Cruise diary

Tuesday 29th July 2003

Dave writes...

"I’ve not really got very much to report from today's exploits. We have been travelling to the next dredge site. We’ve been having a little difficulty with the GPS which has been giving anomalous readings.

Sophie’s competitive streak got the better of her in her quest for ping pong world domination. She was playing Paul, one of the computer-type people, in a "friendly" match, when her exuberance and the waves caused her to topple into some shelving. The outcome was that she was beaten 21-14 in the match. There is however a grudge match today, I’ll let you know the outcome. Sophie’s wits were about her though, she beat Rex at chess.

There is only one week left and only three more days of science left. Hoorah!!!! I have been told to write more on the diary but I have writers block so hopefully more tomorrow..."

Tina writes...

"Although Sophie’s net didn’t catch any beasties, some of the beasties attached themselves to our rock haul…some polycheates (worms). The worms were pulled out of their burrows, which are long cylinders of sediment.. They live at the bottom of the sea here, and secrete mucus to attach pieces of sand and rock to themselves. In this way they create a microenvironment that is more habitable and secure.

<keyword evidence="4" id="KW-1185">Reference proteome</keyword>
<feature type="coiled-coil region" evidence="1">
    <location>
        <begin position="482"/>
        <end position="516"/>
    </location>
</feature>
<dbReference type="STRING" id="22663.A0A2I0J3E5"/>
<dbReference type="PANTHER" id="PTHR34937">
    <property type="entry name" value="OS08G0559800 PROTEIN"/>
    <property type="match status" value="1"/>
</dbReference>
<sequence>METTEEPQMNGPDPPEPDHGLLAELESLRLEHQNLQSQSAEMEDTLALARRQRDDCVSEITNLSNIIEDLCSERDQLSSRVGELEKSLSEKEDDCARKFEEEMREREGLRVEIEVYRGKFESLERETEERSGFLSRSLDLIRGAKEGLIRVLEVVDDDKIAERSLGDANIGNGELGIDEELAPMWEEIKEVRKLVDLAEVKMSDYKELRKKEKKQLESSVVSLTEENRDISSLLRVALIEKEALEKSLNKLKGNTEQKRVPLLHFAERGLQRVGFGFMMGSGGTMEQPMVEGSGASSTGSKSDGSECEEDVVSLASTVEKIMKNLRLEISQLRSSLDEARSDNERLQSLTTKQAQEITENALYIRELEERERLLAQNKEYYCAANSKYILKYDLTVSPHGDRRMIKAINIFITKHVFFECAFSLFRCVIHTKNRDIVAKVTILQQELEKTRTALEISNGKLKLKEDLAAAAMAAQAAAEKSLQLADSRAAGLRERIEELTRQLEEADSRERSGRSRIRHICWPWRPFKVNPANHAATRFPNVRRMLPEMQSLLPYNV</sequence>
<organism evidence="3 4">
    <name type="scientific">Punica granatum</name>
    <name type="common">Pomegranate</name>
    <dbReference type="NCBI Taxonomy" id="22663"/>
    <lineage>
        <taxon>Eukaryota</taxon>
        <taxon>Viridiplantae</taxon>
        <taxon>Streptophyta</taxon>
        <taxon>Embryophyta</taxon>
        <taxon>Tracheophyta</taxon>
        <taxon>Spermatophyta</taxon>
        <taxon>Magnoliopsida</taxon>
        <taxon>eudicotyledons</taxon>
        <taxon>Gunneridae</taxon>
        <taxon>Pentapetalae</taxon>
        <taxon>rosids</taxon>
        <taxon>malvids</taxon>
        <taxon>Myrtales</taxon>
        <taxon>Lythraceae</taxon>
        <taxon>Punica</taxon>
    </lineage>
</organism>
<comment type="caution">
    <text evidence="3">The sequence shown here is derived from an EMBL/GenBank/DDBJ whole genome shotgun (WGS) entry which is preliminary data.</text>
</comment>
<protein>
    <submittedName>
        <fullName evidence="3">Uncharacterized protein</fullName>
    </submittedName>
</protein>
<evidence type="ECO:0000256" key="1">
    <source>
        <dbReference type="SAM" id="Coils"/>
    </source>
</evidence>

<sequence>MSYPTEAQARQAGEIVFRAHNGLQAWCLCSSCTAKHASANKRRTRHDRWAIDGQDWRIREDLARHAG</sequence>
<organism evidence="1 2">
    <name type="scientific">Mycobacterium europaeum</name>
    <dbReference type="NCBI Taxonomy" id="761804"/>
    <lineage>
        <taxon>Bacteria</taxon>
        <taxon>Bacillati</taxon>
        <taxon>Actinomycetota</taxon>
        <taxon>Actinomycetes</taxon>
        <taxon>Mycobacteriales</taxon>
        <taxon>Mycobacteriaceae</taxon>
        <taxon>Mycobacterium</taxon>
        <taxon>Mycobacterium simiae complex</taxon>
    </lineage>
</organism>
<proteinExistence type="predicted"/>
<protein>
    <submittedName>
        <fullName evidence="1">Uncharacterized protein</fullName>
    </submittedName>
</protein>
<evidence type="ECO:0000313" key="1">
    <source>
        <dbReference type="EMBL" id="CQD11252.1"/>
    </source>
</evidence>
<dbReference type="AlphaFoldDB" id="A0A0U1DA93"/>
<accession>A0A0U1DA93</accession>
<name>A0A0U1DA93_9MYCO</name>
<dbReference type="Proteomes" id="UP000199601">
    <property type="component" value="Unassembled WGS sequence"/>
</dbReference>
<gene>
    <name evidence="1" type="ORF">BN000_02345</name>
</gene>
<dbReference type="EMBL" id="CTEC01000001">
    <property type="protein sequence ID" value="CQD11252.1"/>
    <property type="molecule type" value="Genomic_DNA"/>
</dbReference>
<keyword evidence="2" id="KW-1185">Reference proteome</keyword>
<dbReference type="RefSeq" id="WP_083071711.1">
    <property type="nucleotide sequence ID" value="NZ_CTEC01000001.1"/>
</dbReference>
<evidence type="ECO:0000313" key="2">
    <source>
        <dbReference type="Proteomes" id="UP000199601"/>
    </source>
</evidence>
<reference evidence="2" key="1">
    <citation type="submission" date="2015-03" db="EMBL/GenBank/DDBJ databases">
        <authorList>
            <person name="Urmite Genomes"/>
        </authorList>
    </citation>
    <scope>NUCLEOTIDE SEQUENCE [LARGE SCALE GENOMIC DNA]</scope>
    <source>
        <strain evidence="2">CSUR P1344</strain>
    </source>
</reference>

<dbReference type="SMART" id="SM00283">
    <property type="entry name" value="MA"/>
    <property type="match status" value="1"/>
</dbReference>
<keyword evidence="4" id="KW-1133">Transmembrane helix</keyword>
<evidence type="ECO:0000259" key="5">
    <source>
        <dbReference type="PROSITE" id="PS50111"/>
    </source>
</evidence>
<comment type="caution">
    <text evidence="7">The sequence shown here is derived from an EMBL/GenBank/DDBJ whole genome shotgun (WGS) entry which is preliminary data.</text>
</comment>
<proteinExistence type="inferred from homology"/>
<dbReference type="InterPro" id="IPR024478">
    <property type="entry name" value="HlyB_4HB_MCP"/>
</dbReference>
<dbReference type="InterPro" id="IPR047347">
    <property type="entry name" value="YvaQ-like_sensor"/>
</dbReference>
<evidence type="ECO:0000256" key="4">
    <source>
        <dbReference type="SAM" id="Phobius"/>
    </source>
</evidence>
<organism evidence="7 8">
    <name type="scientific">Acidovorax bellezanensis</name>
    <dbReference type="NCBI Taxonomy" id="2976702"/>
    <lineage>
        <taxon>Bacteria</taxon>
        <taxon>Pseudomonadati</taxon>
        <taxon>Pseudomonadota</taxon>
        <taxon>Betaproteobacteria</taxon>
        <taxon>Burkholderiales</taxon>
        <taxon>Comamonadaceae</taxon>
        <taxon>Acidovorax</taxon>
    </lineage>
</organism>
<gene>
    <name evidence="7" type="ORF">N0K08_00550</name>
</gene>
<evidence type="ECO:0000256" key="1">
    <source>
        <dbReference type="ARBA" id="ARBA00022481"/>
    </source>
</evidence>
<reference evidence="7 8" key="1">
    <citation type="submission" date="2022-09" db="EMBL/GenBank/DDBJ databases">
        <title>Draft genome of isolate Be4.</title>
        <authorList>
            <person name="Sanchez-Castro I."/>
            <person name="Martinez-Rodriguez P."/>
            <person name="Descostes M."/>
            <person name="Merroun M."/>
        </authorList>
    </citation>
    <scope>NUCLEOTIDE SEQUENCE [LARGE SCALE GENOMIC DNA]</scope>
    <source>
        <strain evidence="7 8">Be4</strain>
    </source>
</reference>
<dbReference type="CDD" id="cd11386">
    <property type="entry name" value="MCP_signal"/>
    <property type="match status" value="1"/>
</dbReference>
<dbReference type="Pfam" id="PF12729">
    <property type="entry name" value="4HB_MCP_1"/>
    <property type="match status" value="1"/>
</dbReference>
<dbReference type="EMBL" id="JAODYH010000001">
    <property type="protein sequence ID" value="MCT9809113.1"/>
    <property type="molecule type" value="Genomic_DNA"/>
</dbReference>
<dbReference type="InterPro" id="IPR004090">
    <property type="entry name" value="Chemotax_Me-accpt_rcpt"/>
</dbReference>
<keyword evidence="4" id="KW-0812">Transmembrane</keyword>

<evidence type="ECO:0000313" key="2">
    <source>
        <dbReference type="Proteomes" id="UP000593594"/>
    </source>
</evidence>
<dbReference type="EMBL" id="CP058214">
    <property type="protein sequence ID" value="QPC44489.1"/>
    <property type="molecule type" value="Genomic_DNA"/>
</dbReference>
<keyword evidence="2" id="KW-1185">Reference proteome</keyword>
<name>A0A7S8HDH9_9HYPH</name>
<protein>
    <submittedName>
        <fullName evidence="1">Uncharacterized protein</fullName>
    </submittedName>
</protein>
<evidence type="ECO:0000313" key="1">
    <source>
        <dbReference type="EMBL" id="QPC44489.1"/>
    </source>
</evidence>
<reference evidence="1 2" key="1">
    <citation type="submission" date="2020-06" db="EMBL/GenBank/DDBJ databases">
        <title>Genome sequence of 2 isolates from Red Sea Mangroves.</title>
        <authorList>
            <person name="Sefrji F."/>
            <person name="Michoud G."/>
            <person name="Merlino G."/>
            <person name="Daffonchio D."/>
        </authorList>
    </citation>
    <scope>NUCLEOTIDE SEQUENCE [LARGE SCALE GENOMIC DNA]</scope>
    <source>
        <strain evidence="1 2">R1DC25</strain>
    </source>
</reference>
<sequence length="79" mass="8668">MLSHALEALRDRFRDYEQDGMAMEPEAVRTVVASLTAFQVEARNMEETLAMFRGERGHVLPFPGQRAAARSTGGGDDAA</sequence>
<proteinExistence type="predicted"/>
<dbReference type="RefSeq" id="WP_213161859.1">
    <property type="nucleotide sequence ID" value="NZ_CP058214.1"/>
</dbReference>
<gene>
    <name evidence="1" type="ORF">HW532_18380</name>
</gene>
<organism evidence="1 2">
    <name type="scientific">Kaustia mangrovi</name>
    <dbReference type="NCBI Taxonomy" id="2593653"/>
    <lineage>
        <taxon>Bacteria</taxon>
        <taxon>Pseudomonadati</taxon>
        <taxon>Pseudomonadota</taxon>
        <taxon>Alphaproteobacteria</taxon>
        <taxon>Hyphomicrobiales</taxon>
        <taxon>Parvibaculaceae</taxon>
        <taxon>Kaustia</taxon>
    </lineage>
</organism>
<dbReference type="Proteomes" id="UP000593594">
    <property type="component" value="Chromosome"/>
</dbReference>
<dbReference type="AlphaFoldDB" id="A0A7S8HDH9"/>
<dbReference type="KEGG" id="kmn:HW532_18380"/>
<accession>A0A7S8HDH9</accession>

There was another successful dredge, but our watch was pretty quiet. I went down to the galley to take a photo of our chef, John, who is assisted by Andy (who bakes great bread) and Pete to produce wonderful meals. Ray takes care of the supplies and the galley feeds the crew, technicians and scientists 24 hours a day. Kitchen duty on a ship can be dangerous..when the ship gets rolling, the knives start flying. Pots and pans can be in any place after a rough night.

John in the galley

Dinner for Tuesday

In the afternoon, Paul (IT chap) challenged Sophie to a table tennis match. It was closely contested (so competitive that Sophie ran into a shelf when the ship rolled to one side). Paul won (just) but Sophie had revenge later, beating Rex at chess.

In the evening, the weather was too rough for dredging (40 knot winds, with eight metre swells and loads of green water on deck) so we battened down for a choppy night travelling to the next site. While we waited to hear our next schedule, the watch played cards and tried to keep the chairs from escaping and flying around the floor and papers from falling off desks (note computers taped-down to tables)."

Table tennis at sea (Paul and Sophie)

Late night gambling

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